Although many pundits question whether or not Conor McGregor would continue his UFC career if he is afforded the opportunity to box Floyd Mayweather, his coach doesn't think he's exiting MMA anytime soon.
A bout between two of the top champions in their respective disciplines would surely generate a financial windfall, especially in relativity to McGregor's past paydays. His largest disclosed UFC purse was $3 million for his second fight with Nate Diaz.
McGregor's purse for UFC 205 in New York wasn't disclosed, but is rumored to have been $5 million. That would make sense since it would be reflective of the record-setting magnitude of the event. In addition to his purse, McGregor, as a champion, also gets a cut of pay-per-view revenue, which likely rocketed his UFC 205 payday into the $20 million neighborhood.
Should he eventually get a deal done to box Mayweather, McGregor's payout will surely dwarf any fight in his past. As an opening salvo, UFC president Dana White offered McGregor and Mayweather $25 million each plus a to-be-negotiated cut of pay-per-view revenue. If the fight gets done, it's likely the numbers will be north of White's initial offer.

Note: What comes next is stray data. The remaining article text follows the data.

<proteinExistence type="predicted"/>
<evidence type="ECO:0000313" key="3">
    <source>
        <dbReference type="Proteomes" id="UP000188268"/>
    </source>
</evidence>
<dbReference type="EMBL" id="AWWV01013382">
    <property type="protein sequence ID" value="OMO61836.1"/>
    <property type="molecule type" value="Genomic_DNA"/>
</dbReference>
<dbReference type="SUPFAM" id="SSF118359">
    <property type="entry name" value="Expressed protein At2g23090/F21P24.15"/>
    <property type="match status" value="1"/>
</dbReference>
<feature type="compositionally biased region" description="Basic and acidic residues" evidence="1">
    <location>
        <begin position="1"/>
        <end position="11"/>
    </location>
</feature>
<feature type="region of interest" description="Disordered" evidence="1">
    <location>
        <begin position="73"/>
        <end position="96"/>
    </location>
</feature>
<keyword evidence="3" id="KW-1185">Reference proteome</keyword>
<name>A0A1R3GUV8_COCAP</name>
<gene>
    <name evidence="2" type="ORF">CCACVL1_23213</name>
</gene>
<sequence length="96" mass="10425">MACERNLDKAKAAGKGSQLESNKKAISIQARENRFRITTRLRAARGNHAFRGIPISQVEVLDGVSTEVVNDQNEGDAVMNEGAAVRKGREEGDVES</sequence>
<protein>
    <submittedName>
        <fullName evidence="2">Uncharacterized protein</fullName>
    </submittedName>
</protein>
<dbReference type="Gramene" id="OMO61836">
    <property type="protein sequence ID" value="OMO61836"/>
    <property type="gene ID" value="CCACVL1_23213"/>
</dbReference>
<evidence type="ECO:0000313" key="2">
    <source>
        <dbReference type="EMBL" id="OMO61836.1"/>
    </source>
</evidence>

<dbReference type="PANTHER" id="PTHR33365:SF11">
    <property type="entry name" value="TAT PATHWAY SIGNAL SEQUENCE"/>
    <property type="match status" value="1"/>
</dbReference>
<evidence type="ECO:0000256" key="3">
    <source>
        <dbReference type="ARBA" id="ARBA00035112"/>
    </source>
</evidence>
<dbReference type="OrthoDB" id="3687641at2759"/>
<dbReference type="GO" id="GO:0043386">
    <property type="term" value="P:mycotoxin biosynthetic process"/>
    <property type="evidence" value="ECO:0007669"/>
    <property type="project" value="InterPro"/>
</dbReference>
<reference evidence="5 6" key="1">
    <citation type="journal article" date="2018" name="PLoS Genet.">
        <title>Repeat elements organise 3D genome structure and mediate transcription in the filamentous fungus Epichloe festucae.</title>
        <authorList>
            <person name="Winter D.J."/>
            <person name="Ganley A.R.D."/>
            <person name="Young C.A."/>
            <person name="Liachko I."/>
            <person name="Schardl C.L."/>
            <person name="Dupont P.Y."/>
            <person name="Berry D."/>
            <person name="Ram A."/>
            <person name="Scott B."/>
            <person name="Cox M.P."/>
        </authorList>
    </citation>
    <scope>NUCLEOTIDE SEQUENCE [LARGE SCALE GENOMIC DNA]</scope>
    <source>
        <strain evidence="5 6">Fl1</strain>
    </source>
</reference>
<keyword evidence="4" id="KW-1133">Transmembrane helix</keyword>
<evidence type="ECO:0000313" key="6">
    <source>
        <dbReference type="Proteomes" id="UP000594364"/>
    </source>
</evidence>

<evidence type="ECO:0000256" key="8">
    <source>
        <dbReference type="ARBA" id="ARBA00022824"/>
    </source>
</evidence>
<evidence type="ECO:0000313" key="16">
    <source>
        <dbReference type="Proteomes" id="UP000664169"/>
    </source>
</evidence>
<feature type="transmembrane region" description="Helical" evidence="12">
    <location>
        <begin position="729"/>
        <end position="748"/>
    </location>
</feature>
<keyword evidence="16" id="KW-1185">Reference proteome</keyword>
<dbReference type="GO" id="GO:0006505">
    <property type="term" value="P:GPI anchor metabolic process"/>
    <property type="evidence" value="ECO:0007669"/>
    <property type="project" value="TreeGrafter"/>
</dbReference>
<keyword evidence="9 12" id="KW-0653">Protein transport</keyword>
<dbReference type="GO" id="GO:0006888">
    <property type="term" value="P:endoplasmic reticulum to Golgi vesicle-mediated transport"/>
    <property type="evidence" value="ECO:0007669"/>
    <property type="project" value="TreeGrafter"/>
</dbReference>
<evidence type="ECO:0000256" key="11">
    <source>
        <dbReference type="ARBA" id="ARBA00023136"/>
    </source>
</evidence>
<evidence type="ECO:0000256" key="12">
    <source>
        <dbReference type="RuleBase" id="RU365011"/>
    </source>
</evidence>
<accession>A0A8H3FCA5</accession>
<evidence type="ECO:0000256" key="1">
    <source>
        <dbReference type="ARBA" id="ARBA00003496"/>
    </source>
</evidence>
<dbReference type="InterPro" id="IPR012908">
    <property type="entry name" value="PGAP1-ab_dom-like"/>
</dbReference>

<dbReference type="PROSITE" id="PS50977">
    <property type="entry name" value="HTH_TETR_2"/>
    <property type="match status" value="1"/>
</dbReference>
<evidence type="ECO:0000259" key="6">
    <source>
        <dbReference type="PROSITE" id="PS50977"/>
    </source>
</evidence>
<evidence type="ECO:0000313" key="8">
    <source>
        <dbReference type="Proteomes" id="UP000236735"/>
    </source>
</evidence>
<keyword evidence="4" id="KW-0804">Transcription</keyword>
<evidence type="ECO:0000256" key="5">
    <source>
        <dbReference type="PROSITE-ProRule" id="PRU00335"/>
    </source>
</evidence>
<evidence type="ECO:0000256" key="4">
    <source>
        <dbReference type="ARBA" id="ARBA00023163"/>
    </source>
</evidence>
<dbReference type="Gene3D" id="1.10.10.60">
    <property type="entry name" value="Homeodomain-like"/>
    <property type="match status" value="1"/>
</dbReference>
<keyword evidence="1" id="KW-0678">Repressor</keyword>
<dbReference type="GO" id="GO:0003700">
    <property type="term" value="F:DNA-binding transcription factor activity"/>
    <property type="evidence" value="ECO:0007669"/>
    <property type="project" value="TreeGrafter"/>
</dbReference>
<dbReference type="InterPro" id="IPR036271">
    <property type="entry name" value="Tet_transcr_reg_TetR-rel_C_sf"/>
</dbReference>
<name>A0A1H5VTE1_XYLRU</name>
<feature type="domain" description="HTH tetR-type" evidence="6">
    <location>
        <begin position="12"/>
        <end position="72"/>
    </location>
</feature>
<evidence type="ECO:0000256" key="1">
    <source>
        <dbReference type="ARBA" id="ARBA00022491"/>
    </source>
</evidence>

With such a windfall, how could McGregor be expected to go back to the UFC to make a relative pittance of the money he'd be paid for a Mayweather bout?
That's a good question, but McGregor's coach, John Kavanagh, recently told the Irish Mirror recently that he doesn't see his charge exiting the MMA business anytime soon.
“Like any sport, there’s a sell by date,” said Kavanagh. “But Conor is 28; he’s a baby in the sport.
“I look at Bernard Hopkins, who is 50, winning world title fights; so Conor isn’t going anywhere soon.”
While he couldn't expect the same UFC paydays as he would get from a monster of a fight with Mayweather, the brash Irishman would cement himself at the top of the sport of MMA, regardless of how a Mayweather bout plays out. Just making such a fight happen puts his marketing prowess on display, which would give a high-octane boost to the power he already lords over the UFC.
McGregor, however, is a master at keeping everyone guessing. Although Kavanagh doesn't think he'll be going anywhere anytime soon, he does see a day when the UFC's first dual-division champion vanishes from the radar.
“I predict once he’s done in the sport he will disappear. People think he likes the limelight, he doesn’t. He just likes fighting and promoting fights,” said Kavanagh.
“Who knows? Maybe he’ll go to Hollywood and become the next (Arnold) Schwarzenegger.”